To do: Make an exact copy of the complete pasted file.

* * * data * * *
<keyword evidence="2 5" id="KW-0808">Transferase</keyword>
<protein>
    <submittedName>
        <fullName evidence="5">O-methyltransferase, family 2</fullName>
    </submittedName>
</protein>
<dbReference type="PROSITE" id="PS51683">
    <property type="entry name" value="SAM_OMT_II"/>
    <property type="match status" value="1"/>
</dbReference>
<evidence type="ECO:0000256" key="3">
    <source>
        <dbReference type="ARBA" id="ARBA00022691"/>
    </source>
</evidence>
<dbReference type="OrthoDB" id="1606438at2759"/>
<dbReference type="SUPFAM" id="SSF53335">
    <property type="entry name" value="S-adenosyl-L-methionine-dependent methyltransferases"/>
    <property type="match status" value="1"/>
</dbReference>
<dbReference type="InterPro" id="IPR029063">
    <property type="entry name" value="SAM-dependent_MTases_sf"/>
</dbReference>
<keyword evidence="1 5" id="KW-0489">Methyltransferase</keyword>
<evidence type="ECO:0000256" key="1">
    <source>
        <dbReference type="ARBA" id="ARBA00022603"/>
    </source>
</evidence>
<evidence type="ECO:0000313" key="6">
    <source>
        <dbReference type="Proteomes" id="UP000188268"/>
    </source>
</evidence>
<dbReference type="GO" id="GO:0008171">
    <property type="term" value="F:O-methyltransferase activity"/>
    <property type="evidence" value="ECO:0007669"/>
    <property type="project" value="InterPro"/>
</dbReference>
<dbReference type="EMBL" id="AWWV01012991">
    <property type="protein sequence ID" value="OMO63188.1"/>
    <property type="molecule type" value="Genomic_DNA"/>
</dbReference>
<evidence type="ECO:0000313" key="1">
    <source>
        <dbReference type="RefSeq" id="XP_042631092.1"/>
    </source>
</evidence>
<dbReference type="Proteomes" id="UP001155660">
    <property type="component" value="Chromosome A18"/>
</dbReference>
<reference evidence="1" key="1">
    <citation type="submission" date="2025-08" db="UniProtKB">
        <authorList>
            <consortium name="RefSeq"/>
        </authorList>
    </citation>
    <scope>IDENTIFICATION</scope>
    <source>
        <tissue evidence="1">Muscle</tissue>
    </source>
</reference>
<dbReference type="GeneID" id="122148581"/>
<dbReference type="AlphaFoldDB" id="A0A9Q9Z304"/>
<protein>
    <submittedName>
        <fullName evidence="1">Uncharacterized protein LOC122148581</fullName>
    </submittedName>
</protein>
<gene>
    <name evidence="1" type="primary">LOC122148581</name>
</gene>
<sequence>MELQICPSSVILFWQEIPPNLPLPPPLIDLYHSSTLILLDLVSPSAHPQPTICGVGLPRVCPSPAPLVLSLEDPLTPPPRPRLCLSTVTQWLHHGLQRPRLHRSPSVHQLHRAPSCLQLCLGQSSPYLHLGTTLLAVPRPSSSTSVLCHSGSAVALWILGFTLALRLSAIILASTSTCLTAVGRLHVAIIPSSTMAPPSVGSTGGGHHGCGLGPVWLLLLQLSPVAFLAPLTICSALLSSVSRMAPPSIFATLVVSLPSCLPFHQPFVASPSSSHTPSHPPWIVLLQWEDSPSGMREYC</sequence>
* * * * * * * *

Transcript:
<keyword evidence="2 5" id="KW-0808">Transferase</keyword>
<protein>
    <submittedName>
        <fullName evidence="5">O-methyltransferase, family 2</fullName>
    </submittedName>
</protein>
<dbReference type="PROSITE" id="PS51683">
    <property type="entry name" value="SAM_OMT_II"/>
    <property type="match status" value="1"/>
</dbReference>
<evidence type="ECO:0000256" key="3">
    <source>
        <dbReference type="ARBA" id="ARBA00022691"/>
    </source>
</evidence>
<dbReference type="OrthoDB" id="1606438at2759"/>
<dbReference type="SUPFAM" id="SSF53335">
    <property type="entry name" value="S-adenosyl-L-methionine-dependent methyltransferases"/>
    <property type="match status" value="1"/>
</dbReference>
<dbReference type="InterPro" id="IPR029063">
    <property type="entry name" value="SAM-dependent_MTases_sf"/>
</dbReference>
<keyword evidence="1 5" id="KW-0489">Methyltransferase</keyword>
<evidence type="ECO:0000256" key="1">
    <source>
        <dbReference type="ARBA" id="ARBA00022603"/>
    </source>
</evidence>
<evidence type="ECO:0000313" key="6">
    <source>
        <dbReference type="Proteomes" id="UP000188268"/>
    </source>
</evidence>
<dbReference type="GO" id="GO:0008171">
    <property type="term" value="F:O-methyltransferase activity"/>
    <property type="evidence" value="ECO:0007669"/>
    <property type="project" value="InterPro"/>
</dbReference>
<dbReference type="EMBL" id="AWWV01012991">
    <property type="protein sequence ID" value="OMO63188.1"/>
    <property type="molecule type" value="Genomic_DNA"/>
</dbReference>
<evidence type="ECO:0000313" key="1">
    <source>
        <dbReference type="RefSeq" id="XP_042631092.1"/>
    </source>
</evidence>
<dbReference type="Proteomes" id="UP001155660">
    <property type="component" value="Chromosome A18"/>
</dbReference>
<reference evidence="1" key="1">
    <citation type="submission" date="2025-08" db="UniProtKB">
        <authorList>
            <consortium name="RefSeq"/>
        </authorList>
    </citation>
    <scope>IDENTIFICATION</scope>
    <source>
        <tissue evidence="1">Muscle</tissue>
    </source>
</reference>
<dbReference type="GeneID" id="122148581"/>
<dbReference type="AlphaFoldDB" id="A0A9Q9Z304"/>
<protein>
    <submittedName>
        <fullName evidence="1">Uncharacterized protein LOC122148581</fullName>
    </submittedName>
</protein>
<gene>
    <name evidence="1" type="primary">LOC122148581</name>
</gene>
<sequence>MELQICPSSVILFWQEIPPNLPLPPPLIDLYHSSTLILLDLVSPSAHPQPTICGVGLPRVCPSPAPLVLSLEDPLTPPPRPRLCLSTVTQWLHHGLQRPRLHRSPSVHQLHRAPSCLQLCLGQSSPYLHLGTTLLAVPRPSSSTSVLCHSGSAVALWILGFTLALRLSAIILASTSTCLTAVGRLHVAIIPSSTMAPPSVGSTGGGHHGCGLGPVWLLLLQLSPVAFLAPLTICSALLSSVSRMAPPSIFATLVVSLPSCLPFHQPFVASPSSSHTPSHPPWIVLLQWEDSPSGMREYC</sequence>